US Army trainee charged after hijacking school bus in South Carolina

WASHINGTON (XINHUA) – A US Army trainee belonging to Fort Jackson in Columbia, South Carolina, was arrested on Thursday (May 6) after hijacking a school bus full of pupils en route to an elementary school.

According to Richland County Sheriff Leon Lott, none of the 18 children were injured after they and the bus driver – also uninjured – were held hostage in the morning by an individual later identified by Fort Jackson as 23-year-old Jovan Collazo from New Jersey. The incident lasted about an hour.

It all started when Collazo, dressed in a physical training uniform and armed with an M4 rifle, jumped a fence and left the military post at around 7am local time. Lott said the trainee initially tried to flag people down and get into cars, eventually ending up at a bus stop where the children were boarding a school bus that he also got on.

“He got on bus and told the bus driver he didn’t want to hurt him, but wanted him to take him to the next town,” Lott said. He said the suspect drove a few miles and was “having difficulties operating the bus” before becoming frustrated and had the kids and the driver get off the bus.

Collazo then drove the bus a few miles before abandoning it, leaving in the bus what Fort Jackson confirmed was an issued rifle with no ammunition inside it. Mr Lott said Collazo then wandered through neighborhoods trying to get “rice and clothes.”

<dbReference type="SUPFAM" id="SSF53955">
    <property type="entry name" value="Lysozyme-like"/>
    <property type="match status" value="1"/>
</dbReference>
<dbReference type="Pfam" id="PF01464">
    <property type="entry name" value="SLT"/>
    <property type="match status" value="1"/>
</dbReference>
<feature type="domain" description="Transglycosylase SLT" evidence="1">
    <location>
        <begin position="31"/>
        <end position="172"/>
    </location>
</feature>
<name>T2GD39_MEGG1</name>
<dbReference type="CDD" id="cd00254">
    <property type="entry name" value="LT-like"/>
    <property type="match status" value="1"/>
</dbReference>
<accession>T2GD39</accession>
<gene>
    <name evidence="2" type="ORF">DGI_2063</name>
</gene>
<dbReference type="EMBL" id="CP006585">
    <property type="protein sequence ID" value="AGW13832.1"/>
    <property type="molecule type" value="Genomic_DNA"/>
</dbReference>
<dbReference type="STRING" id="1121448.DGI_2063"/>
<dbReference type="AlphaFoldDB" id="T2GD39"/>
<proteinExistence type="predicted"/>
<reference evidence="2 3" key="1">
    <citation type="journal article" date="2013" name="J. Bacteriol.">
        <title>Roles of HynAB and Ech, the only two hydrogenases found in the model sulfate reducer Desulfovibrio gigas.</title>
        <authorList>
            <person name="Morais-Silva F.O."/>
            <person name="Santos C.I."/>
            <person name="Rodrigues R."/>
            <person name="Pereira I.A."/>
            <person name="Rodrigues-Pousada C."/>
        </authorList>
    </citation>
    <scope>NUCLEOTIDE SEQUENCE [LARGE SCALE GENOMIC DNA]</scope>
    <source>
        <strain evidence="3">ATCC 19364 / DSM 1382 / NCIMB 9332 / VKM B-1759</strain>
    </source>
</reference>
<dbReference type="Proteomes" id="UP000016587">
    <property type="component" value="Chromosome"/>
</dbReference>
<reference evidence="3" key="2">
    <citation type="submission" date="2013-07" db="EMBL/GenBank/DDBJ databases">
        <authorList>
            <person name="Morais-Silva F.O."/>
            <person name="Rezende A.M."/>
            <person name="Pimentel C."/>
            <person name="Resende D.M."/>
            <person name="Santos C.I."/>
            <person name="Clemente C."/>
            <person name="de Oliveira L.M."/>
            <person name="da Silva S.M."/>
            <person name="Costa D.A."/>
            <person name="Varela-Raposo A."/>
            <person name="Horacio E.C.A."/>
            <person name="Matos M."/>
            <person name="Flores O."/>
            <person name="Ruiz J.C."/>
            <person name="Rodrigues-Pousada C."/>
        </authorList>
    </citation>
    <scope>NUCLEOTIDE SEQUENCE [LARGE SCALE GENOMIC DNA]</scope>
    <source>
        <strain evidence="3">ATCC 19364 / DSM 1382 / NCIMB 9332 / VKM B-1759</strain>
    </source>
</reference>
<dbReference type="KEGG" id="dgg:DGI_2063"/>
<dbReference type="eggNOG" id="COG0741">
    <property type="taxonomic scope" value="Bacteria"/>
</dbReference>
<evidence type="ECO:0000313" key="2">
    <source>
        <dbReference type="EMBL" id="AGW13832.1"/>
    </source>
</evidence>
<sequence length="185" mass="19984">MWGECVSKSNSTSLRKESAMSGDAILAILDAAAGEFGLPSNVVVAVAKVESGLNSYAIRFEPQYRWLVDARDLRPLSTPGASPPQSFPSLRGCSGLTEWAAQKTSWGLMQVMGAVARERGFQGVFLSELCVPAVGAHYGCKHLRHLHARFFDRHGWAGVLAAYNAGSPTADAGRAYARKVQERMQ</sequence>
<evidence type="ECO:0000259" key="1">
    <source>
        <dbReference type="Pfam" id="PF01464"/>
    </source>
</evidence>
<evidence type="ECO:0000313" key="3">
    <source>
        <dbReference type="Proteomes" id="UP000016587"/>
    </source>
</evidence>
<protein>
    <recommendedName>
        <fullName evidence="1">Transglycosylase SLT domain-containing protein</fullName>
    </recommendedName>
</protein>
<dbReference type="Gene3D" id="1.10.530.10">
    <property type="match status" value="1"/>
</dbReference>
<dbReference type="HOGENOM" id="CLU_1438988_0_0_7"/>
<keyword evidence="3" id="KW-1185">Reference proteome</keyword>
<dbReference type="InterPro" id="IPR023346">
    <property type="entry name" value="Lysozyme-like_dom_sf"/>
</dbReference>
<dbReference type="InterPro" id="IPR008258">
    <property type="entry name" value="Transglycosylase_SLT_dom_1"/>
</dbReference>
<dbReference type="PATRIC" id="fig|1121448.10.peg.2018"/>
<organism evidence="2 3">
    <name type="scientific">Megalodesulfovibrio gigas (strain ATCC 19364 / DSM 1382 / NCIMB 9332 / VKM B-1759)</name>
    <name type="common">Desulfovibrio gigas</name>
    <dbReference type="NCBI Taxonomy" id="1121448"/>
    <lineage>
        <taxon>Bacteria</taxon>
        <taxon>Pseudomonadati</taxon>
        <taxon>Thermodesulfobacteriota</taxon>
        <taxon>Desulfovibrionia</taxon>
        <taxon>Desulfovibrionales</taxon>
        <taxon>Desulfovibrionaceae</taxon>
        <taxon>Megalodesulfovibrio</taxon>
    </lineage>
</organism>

Collazo, who Fort Jackson officials said was in his third week of basic training with his unit, was in the custody of Richland County Sheriff’s Department (RCSD) and charged with 19 counts of kidnapping, carjacking, possessing a weapon on school property, armed robbery and weapons possession during a violent crime.

Fort Jackson Commanding General Milford Beagle Jr said during a news conference the suspect did not have access to ammunition, which is stored and monitored at a different site. He said he believed that Collazo was likely trying to go home, and that the suspect brought his weapon along because leaving a weapon unattended is an indication someone is missing.

Gen Beagle apologised for the “failure” on his side that led to the incident. “To our community, this is something that was a failure with regard to me and my role in terms of our accountability procedures and processes,” he said, adding he will fix the security loopholes going forward, “because the outcome potentially could have been much worse”.

The RCSD is leading an investigation into the incident, with Fort Jackson having initiated its own probe.

Richland School District Two’s superintendent, Mr Baron Davis, said all of the children were offered counselling services when they arrived at Forest Lake Elementary School, and the district remained focused on addressing their social and emotional needs.

Fort Jackson is the US Army’s main production center for basic combat training, according to its website.

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